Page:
Photograph to Watercolor in 4 Steps Using Photoshop

Love the look of watercolors, but don’t know how to paint? If you have Photoshop, you don’t have to know how – Photoshop will do it for you! All you need is a copy of Photoshop (any version from 7 through the current CS2 will perform this process) and a photograph that you’d like to see as watercolor on canvas.

This guide will take you through the very quick, simple steps to creating a watercolor in Adobe Photoshop using filters. You may want to reference Illustration 02 attached to this article, as it provides screenshots of the steps along the way. Do be aware, though, that the illustrated steps aren’t as detailed as the article.


One: Start by opening the photograph you want to turn into a watercolor. Any photograph will work, but for the best effects try to keep in mind traditional watercolor subjects; landscapes, flowers, and nature. I’ll be using a seaside landscape photo that I picked up at Always make sure that images you find off of the Internet are free to use – the photograph I’m using has been marked as “Royalty Free” with “No Restrictions”, which means that I won’t be infringing copyright law by using it.

Two: Before we start applying effects, we’re going to duplicate the original photograph (Right-click and choose “Duplicate Layer”). Why are we duplicating? First of all, this protects the original photo – if we do something we really hate, we can just delete the new layer. Secondly, filters can’t be applied to a background layer. Any time that you’re playing around with Photoshop filters, it’s really important to take the quick step to duplicate – it will save you a lot of time and headaches.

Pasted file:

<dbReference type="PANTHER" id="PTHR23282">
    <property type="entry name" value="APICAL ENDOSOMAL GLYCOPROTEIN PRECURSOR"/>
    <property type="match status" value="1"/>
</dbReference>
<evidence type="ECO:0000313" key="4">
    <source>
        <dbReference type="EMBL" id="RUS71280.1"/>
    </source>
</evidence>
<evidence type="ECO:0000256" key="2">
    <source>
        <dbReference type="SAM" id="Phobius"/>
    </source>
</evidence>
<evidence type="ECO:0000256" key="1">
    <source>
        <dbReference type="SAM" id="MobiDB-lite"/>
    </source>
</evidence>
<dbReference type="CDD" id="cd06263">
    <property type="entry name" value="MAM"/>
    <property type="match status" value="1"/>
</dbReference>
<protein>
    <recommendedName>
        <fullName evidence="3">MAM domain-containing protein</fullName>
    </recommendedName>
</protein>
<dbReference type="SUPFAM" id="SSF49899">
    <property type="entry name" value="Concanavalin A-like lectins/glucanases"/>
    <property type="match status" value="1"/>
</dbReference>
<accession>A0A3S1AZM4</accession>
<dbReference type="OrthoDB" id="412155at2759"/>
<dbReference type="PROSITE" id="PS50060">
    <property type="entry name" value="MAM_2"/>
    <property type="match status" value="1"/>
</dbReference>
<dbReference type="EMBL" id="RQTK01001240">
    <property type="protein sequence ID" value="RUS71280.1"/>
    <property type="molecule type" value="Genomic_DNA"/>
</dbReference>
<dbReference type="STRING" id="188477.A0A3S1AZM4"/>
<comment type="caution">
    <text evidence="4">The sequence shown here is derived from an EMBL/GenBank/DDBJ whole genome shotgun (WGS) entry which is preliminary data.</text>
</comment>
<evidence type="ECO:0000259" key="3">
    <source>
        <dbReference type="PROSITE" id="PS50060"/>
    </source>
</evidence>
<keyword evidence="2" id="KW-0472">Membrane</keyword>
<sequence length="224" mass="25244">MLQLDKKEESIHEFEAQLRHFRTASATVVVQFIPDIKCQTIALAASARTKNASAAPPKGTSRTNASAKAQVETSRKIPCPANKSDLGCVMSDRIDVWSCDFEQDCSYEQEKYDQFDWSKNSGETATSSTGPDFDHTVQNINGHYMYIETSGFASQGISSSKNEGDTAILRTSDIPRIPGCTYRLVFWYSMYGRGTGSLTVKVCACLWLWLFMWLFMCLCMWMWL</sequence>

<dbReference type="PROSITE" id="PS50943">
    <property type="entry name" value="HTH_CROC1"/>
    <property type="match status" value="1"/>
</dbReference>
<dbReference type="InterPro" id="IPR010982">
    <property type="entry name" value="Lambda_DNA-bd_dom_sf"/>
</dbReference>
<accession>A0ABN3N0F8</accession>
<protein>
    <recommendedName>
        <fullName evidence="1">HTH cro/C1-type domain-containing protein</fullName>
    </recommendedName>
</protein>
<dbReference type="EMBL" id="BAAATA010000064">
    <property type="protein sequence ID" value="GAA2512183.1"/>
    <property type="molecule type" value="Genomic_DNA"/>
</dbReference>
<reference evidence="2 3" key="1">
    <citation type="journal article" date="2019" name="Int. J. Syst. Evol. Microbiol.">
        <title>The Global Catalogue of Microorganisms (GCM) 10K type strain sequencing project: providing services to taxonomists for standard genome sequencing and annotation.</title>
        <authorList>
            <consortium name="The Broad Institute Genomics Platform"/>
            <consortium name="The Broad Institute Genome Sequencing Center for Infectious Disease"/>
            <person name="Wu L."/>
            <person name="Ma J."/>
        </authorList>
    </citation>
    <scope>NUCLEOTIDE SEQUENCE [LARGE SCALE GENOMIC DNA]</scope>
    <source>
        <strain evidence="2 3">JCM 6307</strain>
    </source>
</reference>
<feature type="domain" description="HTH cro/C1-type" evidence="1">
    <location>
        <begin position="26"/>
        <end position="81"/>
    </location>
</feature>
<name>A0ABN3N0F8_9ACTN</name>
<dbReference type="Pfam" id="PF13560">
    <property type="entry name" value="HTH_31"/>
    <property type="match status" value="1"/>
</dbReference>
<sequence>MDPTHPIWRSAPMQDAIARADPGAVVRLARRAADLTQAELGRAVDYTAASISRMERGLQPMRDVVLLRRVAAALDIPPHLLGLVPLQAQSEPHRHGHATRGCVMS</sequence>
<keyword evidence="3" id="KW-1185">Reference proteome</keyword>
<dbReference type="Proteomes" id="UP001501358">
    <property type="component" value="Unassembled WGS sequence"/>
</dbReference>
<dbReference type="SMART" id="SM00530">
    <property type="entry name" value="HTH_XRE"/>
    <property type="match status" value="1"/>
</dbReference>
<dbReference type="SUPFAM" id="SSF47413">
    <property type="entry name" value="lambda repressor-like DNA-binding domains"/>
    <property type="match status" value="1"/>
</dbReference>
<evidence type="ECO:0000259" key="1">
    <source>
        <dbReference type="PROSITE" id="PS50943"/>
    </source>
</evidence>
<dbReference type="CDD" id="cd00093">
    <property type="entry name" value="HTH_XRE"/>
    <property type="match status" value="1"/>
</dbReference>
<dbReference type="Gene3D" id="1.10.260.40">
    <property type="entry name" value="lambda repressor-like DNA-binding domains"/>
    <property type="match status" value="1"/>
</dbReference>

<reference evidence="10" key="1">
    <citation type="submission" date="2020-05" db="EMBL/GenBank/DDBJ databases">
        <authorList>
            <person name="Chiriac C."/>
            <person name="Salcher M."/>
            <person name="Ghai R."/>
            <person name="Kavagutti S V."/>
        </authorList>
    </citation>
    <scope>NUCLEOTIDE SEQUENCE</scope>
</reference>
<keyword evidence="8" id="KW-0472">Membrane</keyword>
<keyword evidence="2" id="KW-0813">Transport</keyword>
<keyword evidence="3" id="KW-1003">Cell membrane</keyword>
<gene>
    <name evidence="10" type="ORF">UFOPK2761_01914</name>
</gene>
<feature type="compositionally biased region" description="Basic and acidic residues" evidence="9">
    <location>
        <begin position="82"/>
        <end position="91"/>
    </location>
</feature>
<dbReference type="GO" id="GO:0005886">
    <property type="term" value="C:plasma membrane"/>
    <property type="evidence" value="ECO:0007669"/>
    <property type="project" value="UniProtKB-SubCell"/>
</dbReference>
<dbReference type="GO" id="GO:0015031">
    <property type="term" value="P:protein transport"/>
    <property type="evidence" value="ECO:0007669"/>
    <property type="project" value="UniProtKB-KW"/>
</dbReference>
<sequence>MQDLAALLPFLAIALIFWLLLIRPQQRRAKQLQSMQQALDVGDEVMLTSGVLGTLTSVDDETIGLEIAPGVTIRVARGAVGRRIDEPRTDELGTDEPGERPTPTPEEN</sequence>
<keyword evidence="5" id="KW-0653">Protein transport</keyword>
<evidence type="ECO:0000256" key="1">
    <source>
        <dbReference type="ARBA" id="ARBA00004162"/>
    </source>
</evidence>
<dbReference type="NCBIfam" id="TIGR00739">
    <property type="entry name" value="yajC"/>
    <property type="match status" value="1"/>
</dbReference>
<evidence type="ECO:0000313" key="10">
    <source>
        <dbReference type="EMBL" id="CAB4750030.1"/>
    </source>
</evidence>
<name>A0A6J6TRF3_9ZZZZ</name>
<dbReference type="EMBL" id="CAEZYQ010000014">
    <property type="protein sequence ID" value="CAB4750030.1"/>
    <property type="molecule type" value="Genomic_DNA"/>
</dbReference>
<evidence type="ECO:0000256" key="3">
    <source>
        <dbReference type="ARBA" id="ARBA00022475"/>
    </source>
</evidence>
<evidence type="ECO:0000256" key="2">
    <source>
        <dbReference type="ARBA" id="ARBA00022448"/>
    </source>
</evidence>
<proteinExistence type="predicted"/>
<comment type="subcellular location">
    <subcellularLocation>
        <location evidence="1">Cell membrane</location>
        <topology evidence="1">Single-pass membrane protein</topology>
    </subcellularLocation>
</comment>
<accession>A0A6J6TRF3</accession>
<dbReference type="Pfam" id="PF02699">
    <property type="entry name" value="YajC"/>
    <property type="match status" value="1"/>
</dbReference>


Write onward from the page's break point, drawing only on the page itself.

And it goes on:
Three: With our new layer made, we’re ready to play with Photoshop’s filters. The first filter we’ll apply is the “Dry Brush”. So, click “Filter” in your toolbar, choose “Artistic”, and click “Dry Brush”. This brings up a dialogue. You’ll want to change the settings to Brush Size: 1, Brush Detail: 6, and Texture: 2. Click OK. Then, click Ctrl + L on your keyboard. This will bring up the levels dialogue. The only setting you need to change in this dialogue is the middle Input Level value to 2. Then, click OK.

Four: Would you believe there’s only one step left? Seriously, this is it. First, duplicate the painting layer (Right-click and choose “Duplicate Layer”). Now, go to “Filter” and choose “Texture”. From the list, pick “Texturizer”. It will open a new dialgoue. You need to change the settings to Texture: Canvas, Scaling: 75%, Relief: 3, and Light: Top.

A beautiful watercolor canvas before your very eyes!

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